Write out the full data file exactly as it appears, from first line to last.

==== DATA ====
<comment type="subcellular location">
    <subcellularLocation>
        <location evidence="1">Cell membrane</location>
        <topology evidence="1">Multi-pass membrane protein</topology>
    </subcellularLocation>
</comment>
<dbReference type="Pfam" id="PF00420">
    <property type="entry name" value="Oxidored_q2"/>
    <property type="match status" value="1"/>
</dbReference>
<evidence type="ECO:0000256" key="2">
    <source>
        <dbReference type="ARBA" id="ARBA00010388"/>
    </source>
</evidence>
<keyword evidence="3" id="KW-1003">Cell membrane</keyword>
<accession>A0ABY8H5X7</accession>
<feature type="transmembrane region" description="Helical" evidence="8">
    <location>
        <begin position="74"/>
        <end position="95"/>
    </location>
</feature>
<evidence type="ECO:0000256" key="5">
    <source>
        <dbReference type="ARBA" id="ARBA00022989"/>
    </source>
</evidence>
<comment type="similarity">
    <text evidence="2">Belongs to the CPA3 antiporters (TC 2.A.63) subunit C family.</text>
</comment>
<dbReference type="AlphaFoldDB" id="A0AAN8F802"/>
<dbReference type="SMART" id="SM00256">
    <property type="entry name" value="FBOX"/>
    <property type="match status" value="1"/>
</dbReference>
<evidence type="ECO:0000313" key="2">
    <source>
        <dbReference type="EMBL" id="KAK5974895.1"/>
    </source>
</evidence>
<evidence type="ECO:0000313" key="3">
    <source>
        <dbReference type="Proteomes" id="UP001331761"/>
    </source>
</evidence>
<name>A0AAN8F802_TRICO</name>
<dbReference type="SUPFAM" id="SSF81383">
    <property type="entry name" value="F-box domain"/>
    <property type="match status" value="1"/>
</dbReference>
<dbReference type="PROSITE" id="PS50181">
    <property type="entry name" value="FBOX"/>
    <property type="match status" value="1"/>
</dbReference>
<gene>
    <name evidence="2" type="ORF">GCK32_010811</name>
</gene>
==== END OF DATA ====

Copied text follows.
<comment type="subcellular location">
    <subcellularLocation>
        <location evidence="1">Cell membrane</location>
        <topology evidence="1">Multi-pass membrane protein</topology>
    </subcellularLocation>
</comment>
<dbReference type="Pfam" id="PF00420">
    <property type="entry name" value="Oxidored_q2"/>
    <property type="match status" value="1"/>
</dbReference>
<evidence type="ECO:0000256" key="2">
    <source>
        <dbReference type="ARBA" id="ARBA00010388"/>
    </source>
</evidence>
<keyword evidence="3" id="KW-1003">Cell membrane</keyword>
<accession>A0ABY8H5X7</accession>
<feature type="transmembrane region" description="Helical" evidence="8">
    <location>
        <begin position="74"/>
        <end position="95"/>
    </location>
</feature>
<evidence type="ECO:0000256" key="5">
    <source>
        <dbReference type="ARBA" id="ARBA00022989"/>
    </source>
</evidence>
<comment type="similarity">
    <text evidence="2">Belongs to the CPA3 antiporters (TC 2.A.63) subunit C family.</text>
</comment>
<dbReference type="AlphaFoldDB" id="A0AAN8F802"/>
<dbReference type="SMART" id="SM00256">
    <property type="entry name" value="FBOX"/>
    <property type="match status" value="1"/>
</dbReference>
<evidence type="ECO:0000313" key="2">
    <source>
        <dbReference type="EMBL" id="KAK5974895.1"/>
    </source>
</evidence>
<evidence type="ECO:0000313" key="3">
    <source>
        <dbReference type="Proteomes" id="UP001331761"/>
    </source>
</evidence>
<name>A0AAN8F802_TRICO</name>
<dbReference type="SUPFAM" id="SSF81383">
    <property type="entry name" value="F-box domain"/>
    <property type="match status" value="1"/>
</dbReference>
<dbReference type="PROSITE" id="PS50181">
    <property type="entry name" value="FBOX"/>
    <property type="match status" value="1"/>
</dbReference>
<gene>
    <name evidence="2" type="ORF">GCK32_010811</name>
</gene>